Towards Socialism in Tanzania. edited by Bismarck U. Mwansasu and Cranford Pratt, Tanzania Publishing House, Dar es Salaam, 1979, pp. x and 243, available from Third World Publications £5.95.

This book consists of the papers of a conference held in Toronto in April 1976 with some revisions and additions. Three papers discuss the role of the Tanzanian Government and its agencies; three discuss Socialism and rural development. Around these six studies comes a joint introduction by the editors and a concluding paper from each of them. The papers are generally lucidly and effectively written, free of jargon or pretension. For someone like myself who has been out of Tanzania now for ten years, they provide an admirable opportunity for catching up. There is no doubt that this is a book that most members of the Britain-Tanzania Society will want to buy and read.

I have three reservations, however, to my generally good opinion of the book. It is a pity that it has taken three years to appear. This is not, unhappily, an unusually long time after the event given the lassitude of academic publishing, but a book of this sort suffers more than most from such a delay. The writers were able to take cognisance of universal villagisation but they were not able to go far in assessing its consequences.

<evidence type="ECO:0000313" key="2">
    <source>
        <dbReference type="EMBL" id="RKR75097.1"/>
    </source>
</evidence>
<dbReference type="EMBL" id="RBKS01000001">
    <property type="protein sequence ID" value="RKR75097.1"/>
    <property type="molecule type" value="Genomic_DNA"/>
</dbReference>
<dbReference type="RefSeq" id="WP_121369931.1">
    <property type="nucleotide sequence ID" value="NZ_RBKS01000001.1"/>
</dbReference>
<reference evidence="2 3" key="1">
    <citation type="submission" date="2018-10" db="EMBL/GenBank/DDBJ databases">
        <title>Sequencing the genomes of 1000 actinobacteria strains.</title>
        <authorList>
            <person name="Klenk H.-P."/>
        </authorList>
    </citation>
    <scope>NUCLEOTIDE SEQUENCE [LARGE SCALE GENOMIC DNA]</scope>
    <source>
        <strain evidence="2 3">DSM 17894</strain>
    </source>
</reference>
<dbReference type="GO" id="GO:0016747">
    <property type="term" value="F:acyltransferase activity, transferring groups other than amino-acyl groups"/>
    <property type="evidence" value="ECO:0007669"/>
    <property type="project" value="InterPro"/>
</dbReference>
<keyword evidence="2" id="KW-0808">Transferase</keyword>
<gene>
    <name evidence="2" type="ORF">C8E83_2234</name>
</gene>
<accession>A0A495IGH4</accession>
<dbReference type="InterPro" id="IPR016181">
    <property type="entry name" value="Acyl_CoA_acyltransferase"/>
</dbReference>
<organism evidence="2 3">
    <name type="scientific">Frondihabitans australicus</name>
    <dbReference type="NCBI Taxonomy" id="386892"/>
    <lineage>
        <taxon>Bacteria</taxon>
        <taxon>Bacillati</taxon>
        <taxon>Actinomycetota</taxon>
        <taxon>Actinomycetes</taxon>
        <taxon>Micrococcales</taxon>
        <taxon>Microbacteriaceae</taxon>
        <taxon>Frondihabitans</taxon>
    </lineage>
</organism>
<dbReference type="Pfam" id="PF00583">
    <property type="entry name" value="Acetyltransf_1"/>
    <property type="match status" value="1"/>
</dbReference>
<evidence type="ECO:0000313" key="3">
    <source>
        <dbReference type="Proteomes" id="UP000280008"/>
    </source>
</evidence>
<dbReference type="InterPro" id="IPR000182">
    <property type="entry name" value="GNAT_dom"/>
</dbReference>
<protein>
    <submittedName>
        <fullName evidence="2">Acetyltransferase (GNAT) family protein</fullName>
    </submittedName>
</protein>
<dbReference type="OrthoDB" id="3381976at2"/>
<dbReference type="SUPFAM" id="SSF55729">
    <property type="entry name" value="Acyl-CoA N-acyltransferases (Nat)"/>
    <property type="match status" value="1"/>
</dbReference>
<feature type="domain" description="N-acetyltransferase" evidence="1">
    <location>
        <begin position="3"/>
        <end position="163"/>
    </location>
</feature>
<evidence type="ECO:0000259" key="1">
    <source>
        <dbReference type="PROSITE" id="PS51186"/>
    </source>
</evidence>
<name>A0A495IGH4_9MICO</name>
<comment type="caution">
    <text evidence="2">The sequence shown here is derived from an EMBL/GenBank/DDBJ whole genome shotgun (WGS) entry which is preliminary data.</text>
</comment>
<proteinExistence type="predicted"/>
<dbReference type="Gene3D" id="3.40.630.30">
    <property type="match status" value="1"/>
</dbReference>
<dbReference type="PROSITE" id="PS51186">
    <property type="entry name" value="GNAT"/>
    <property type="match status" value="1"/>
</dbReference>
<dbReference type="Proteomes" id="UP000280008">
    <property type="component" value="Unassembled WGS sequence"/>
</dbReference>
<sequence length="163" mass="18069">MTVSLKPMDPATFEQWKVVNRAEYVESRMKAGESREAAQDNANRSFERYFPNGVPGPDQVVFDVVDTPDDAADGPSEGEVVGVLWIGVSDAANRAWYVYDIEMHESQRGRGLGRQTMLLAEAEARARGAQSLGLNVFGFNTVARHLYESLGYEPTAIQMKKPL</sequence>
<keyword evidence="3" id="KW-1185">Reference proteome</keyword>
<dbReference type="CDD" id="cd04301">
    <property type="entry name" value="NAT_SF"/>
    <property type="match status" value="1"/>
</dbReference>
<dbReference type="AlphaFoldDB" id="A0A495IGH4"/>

Then there is the problem of the book’s character as a debate. The publishers tell us that it is ‘written from a wide range of perspectives’; that ‘the viability of Nyerere’s approach is a matter of continuing debate’ among Marxist and non-Marxist scholars and that the book ‘includes vigorous statements from both interpretative schools.’ But this is a little misleading. In his concluding chanter Cranford Pratt lists a number of prominent ‘Marxist Socialist’ commentators on Tanzanian affairs and a number of ‘democratic Socialist’ commentators. Only one of the first list appears in this hook; three of the second. Many of the papers refer to the work of Shivji but he does not contribute; John Saul, who is identified as the most sophisticated of Marxist commentators and who is based in Toronto, does not appear either. In his final chanter Pratt debates with ‘ultra-left’ scholars. I am not certain whether any of the chapters in the hook fall into this category, but it seems doubtful. The result is that in order for the debate to take place ‘ultra-left’ positions have to be summarised by Pratt himself. It is hardly surprising that the book has not concluded the debate, which has been carried on with some vehemence in the pages of the Canadian Journal of African Studies.